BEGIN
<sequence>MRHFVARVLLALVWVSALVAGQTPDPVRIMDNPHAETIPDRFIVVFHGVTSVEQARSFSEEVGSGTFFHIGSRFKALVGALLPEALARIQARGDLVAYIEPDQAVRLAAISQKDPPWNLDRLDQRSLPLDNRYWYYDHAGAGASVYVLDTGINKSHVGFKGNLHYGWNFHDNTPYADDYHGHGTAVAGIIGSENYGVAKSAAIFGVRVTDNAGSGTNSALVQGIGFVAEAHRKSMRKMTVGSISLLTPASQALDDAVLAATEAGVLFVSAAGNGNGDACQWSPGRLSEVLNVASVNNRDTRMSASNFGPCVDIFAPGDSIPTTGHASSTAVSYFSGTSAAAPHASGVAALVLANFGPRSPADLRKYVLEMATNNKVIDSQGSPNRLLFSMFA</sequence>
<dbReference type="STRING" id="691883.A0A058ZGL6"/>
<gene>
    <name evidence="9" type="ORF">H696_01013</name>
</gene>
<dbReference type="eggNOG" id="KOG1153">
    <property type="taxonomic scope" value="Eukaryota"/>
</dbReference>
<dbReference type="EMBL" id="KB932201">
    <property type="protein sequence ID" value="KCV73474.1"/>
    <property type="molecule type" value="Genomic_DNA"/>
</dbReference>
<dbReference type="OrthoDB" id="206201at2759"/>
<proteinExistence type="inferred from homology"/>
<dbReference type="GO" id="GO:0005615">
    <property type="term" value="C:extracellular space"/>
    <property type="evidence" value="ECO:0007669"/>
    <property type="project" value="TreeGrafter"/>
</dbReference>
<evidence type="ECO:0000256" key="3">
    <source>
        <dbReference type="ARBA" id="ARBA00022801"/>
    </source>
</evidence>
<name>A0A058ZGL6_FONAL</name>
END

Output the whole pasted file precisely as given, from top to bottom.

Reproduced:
<sequence>MRHFVARVLLALVWVSALVAGQTPDPVRIMDNPHAETIPDRFIVVFHGVTSVEQARSFSEEVGSGTFFHIGSRFKALVGALLPEALARIQARGDLVAYIEPDQAVRLAAISQKDPPWNLDRLDQRSLPLDNRYWYYDHAGAGASVYVLDTGINKSHVGFKGNLHYGWNFHDNTPYADDYHGHGTAVAGIIGSENYGVAKSAAIFGVRVTDNAGSGTNSALVQGIGFVAEAHRKSMRKMTVGSISLLTPASQALDDAVLAATEAGVLFVSAAGNGNGDACQWSPGRLSEVLNVASVNNRDTRMSASNFGPCVDIFAPGDSIPTTGHASSTAVSYFSGTSAAAPHASGVAALVLANFGPRSPADLRKYVLEMATNNKVIDSQGSPNRLLFSMFA</sequence>
<dbReference type="STRING" id="691883.A0A058ZGL6"/>
<gene>
    <name evidence="9" type="ORF">H696_01013</name>
</gene>
<dbReference type="eggNOG" id="KOG1153">
    <property type="taxonomic scope" value="Eukaryota"/>
</dbReference>
<dbReference type="EMBL" id="KB932201">
    <property type="protein sequence ID" value="KCV73474.1"/>
    <property type="molecule type" value="Genomic_DNA"/>
</dbReference>
<dbReference type="OrthoDB" id="206201at2759"/>
<proteinExistence type="inferred from homology"/>
<dbReference type="GO" id="GO:0005615">
    <property type="term" value="C:extracellular space"/>
    <property type="evidence" value="ECO:0007669"/>
    <property type="project" value="TreeGrafter"/>
</dbReference>
<evidence type="ECO:0000256" key="3">
    <source>
        <dbReference type="ARBA" id="ARBA00022801"/>
    </source>
</evidence>
<name>A0A058ZGL6_FONAL</name>